Convenience and versatility make for a winning piece of fitness equipment
Despite my love of pizza and IPAs, I always thought exercise was so inextricably built into my life that I would never gain too much weight. I test outdoor gear for a living, for crying out loud. But I had no idea how hard it would be to stay fit after my daughter was born and now find myself fighting off the dreaded dad bod.
A year in, I’m more than 20 pounds heavier and much happier. I’ve also learned to stop reading fitness headlines on this website. (“Wanna Lose Weight? Sleep More!” Gee, thanks.) And I’ve come to terms with buying my shirts in size large. But it sucks to get gassed on the first climb of a mountain bike ride, or to have to tell my trail running buddies to go on ahead while I walk up hills, or to get dropped on the skin track. I’m determined to not be left in the dust anymore, so I’m turning to my secret weapon to get back in shape: the Kettlebells USA Paradigm Pro Elite Precision Steel Kettlebell ($120).
Getting in a kettlebell workout at home is much easier than taking time for a long run or heading to the gym. I have plenty of opportunities to pop out for the 30-minute routine of squats, lunges, Turkish get-ups, one-legged deadlifts, and swings to prep my legs for the first powder day of the season. The Paradigm has a hollow core, so the weight is distributed around the exterior to help balance my sometimes unwieldy swings. The 35-millimeter-thick handle is easy to grip even as I tire. The large flat bottom allows it to rest sturdily without falling over on my garage floor or back patio between sets.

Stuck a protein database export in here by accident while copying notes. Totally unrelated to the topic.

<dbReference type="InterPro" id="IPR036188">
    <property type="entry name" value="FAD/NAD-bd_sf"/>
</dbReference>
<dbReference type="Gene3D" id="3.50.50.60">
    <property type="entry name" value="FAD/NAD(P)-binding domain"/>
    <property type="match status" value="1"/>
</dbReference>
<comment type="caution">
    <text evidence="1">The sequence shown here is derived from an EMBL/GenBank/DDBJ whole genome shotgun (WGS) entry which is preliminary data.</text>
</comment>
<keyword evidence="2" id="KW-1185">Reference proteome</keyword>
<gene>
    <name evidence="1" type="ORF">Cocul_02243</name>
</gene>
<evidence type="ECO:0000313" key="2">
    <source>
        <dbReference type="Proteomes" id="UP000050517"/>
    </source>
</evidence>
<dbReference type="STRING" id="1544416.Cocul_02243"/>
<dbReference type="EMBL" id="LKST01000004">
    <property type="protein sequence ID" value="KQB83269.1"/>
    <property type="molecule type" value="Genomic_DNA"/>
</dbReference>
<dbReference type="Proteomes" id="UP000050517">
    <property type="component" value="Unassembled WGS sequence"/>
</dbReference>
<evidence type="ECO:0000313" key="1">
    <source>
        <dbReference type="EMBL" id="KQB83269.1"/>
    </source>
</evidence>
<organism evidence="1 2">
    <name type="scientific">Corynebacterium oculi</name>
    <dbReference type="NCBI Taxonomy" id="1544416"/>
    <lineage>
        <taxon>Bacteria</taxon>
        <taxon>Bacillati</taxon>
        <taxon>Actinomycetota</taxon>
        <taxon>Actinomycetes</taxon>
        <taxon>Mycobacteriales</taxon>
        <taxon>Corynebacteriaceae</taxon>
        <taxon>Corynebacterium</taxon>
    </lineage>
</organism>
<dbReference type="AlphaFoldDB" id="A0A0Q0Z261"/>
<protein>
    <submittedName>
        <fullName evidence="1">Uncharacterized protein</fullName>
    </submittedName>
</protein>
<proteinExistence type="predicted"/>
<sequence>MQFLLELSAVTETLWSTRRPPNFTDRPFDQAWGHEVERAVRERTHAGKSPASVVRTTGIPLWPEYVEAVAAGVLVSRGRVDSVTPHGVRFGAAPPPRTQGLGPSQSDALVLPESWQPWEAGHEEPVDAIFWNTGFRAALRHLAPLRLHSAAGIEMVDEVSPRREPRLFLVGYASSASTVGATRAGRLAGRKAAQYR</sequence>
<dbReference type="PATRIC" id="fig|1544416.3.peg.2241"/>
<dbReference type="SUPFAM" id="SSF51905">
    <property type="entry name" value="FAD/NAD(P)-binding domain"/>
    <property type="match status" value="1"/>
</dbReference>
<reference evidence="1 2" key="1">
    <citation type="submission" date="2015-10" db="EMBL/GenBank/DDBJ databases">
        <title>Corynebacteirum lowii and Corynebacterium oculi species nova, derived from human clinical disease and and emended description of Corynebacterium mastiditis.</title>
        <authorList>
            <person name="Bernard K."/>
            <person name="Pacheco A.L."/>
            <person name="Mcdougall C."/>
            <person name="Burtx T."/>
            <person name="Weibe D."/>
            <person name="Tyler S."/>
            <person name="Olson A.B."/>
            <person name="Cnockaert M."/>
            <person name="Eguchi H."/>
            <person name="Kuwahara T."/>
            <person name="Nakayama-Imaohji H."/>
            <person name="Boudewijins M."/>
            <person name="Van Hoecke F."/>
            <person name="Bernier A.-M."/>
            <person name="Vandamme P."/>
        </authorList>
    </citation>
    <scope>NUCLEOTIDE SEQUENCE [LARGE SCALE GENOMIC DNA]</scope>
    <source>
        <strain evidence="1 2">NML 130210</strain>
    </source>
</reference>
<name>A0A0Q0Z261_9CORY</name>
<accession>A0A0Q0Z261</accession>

And there’s plenty of form to go along with that function. The mango-hued exterior doesn’t look out of place amid the furniture and potted plants if I leave it on the patio after a workout. Yes, you can get into ski shape using a dumbbell, sandbags, or even just your body weight if you’re motivated enough, but the convenience and versatility of a kettlebell is unmatched. It’s too much to ask it to turn me into a muscled Adonis or even put much of a dent in my dad bod, though with the strength I’m building, I won’t mind carrying these extra pounds up the mountain this winter.